Note – IRA Financial Group is not a law firm. IRA Financial Group does not provide legal services. Relying on the advice of a document processor or no-tax professional when it comes to establishing and maintaining your retirement plan puts your retirement future at great risk.

Too many times, plan participants have unknowingly violated IRS rules when operating their Solo 401k because a plan provider representative that was not qualified to provide relevant tax advice gave them inaccurate and incomplete tax advice or drafted the plan documents incorrectly. Make sure this does not happen to you – work only with qualified 401(k) Plan tax & ERISA professionals who have been specifically trained on the special tax aspects of the Plan to establish and maintain your Solo 401k Plan.

Just because your Solo 401k Plan has been established does not mean that you no longer need any ongoing tax and ERISA support. Most Solo 401k plan providers are headed for the exit once the plan has been established. As you begin administering your Solo 401k Plan, whether it involves making employee deferral or profit sharing contributions, making a non-traditional investment, taking a plan loan, or considering a Roth conversion, you will want to be able to have the ability to consult with our in-house trained 401(k) plan tax professionals. IRA Financial Group feels strongly that the ongoing maintenance of the Plan is crucial in making sure your Solo 401k remains in IRS compliance and that the IRS respects all your plan contributions and investment gains. Working directly with tax & ERISA 401(k) plan professionals that have been specifically trained on the special tax aspects of the Solo 401k Plan will help keep your IRA Financial Group Solo 401k in full IRS compliance.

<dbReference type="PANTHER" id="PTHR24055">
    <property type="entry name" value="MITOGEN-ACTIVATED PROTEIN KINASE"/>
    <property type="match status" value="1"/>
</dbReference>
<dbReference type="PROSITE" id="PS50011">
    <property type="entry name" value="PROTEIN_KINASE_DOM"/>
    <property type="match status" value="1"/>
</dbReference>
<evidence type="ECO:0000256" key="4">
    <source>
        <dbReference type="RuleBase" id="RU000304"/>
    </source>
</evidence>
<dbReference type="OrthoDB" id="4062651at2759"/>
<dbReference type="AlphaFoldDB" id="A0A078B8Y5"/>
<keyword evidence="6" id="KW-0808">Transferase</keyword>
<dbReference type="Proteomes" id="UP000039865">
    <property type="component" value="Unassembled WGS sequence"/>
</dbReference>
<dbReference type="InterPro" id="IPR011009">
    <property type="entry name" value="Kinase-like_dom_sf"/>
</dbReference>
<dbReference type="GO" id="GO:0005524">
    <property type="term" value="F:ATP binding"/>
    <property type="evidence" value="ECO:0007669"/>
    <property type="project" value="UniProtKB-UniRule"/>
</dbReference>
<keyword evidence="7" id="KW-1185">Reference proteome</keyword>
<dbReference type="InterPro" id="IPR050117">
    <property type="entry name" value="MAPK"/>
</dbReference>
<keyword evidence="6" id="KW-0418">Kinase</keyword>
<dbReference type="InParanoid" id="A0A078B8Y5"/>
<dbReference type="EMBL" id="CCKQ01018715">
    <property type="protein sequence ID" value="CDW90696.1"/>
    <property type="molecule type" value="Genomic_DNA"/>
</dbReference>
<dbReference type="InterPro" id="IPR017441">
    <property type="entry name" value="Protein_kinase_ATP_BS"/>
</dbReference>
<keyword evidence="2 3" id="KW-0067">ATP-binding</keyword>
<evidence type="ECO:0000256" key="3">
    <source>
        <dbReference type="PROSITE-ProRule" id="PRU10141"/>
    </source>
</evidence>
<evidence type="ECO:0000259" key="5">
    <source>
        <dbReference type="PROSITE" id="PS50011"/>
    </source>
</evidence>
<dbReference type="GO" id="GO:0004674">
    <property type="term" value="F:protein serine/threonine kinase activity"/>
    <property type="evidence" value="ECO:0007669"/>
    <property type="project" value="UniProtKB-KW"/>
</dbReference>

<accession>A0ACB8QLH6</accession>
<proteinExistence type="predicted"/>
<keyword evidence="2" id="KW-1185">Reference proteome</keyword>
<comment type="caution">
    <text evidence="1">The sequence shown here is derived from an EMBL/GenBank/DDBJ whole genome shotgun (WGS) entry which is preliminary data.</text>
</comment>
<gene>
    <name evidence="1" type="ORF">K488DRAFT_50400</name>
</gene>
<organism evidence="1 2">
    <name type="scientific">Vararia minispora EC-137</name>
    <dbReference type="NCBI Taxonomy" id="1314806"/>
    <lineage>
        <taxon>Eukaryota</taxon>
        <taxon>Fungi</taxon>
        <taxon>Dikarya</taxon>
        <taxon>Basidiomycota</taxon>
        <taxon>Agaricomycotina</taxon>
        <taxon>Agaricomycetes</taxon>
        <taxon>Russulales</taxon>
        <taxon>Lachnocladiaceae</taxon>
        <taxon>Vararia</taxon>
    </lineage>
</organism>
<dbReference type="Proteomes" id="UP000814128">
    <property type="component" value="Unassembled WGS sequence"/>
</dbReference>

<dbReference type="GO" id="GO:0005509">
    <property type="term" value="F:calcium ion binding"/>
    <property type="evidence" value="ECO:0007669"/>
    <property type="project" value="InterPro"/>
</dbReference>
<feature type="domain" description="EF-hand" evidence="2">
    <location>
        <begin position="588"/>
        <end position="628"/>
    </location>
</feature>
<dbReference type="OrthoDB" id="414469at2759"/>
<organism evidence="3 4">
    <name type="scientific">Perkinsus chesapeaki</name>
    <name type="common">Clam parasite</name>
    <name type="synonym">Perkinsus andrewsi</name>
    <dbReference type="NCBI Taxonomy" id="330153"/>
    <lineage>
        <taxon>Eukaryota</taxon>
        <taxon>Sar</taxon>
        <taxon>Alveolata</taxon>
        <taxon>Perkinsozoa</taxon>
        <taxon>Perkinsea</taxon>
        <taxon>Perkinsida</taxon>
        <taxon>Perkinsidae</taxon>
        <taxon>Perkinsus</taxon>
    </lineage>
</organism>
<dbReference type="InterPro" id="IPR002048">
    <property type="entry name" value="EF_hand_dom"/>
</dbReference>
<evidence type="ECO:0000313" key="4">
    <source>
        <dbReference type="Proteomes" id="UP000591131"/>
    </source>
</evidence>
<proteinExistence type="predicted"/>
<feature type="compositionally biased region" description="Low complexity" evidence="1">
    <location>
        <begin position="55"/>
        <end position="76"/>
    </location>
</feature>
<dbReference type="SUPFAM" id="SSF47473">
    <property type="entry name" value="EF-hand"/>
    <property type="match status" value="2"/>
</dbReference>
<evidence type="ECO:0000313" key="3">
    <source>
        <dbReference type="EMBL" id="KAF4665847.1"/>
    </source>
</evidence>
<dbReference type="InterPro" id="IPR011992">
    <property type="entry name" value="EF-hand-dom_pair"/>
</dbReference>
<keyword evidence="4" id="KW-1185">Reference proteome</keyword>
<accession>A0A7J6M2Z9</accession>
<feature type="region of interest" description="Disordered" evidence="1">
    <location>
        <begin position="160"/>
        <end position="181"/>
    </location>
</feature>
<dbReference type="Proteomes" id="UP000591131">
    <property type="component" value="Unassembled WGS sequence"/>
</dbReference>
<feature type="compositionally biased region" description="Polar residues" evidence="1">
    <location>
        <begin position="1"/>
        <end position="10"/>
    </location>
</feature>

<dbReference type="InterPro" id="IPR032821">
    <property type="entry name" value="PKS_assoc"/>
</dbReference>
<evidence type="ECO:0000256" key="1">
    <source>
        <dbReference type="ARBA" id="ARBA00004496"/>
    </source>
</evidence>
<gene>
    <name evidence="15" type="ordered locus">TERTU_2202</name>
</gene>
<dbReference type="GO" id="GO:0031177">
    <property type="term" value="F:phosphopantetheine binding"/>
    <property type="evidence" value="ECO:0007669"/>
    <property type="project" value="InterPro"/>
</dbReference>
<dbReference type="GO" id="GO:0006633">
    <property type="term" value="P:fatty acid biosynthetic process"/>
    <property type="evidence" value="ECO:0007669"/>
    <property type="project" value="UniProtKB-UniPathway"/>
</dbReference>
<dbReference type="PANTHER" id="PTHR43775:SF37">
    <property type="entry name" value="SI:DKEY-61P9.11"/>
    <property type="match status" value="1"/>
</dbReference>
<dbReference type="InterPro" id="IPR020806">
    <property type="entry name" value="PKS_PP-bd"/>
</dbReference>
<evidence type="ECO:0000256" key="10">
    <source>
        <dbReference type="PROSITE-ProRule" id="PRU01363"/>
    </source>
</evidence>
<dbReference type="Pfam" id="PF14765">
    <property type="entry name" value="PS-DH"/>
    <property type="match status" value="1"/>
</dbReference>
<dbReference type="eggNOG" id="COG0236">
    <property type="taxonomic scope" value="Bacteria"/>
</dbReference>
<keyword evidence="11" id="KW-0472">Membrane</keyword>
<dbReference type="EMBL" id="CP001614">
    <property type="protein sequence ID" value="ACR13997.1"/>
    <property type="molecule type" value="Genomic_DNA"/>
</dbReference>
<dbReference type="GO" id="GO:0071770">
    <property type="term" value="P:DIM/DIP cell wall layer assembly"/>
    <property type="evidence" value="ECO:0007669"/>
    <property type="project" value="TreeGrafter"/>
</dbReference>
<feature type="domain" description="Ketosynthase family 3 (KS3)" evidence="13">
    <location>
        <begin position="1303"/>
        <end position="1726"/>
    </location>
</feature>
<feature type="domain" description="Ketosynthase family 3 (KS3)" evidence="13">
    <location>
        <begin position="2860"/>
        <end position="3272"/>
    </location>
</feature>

Solo 401k with IRA Financial

The IRA Financial Group was founded by a group of top law firm tax and ERISA attorneys who have worked at some of the largest law firms in the United States, such as White & Case LLP, Dewey & LeBoeuf LLP, and Thelen LLP. Over the years, we have helped thousands of clients establish self-directed 401k Plans. With our work experience at some of the largest law firms in the country, our retirement tax professionals’ tax and ERISA knowledge in this area is unmatched.

Did You Know?

Solo 401k plans with checkbook control are IRS approved, and they can be used to invest in more areas than traditional plans. Investments can be made in cryptocurrency, tax liens, mortgages, and the real estate market, as well as many other opportunities. The sky is the limit. Contact us today to get started.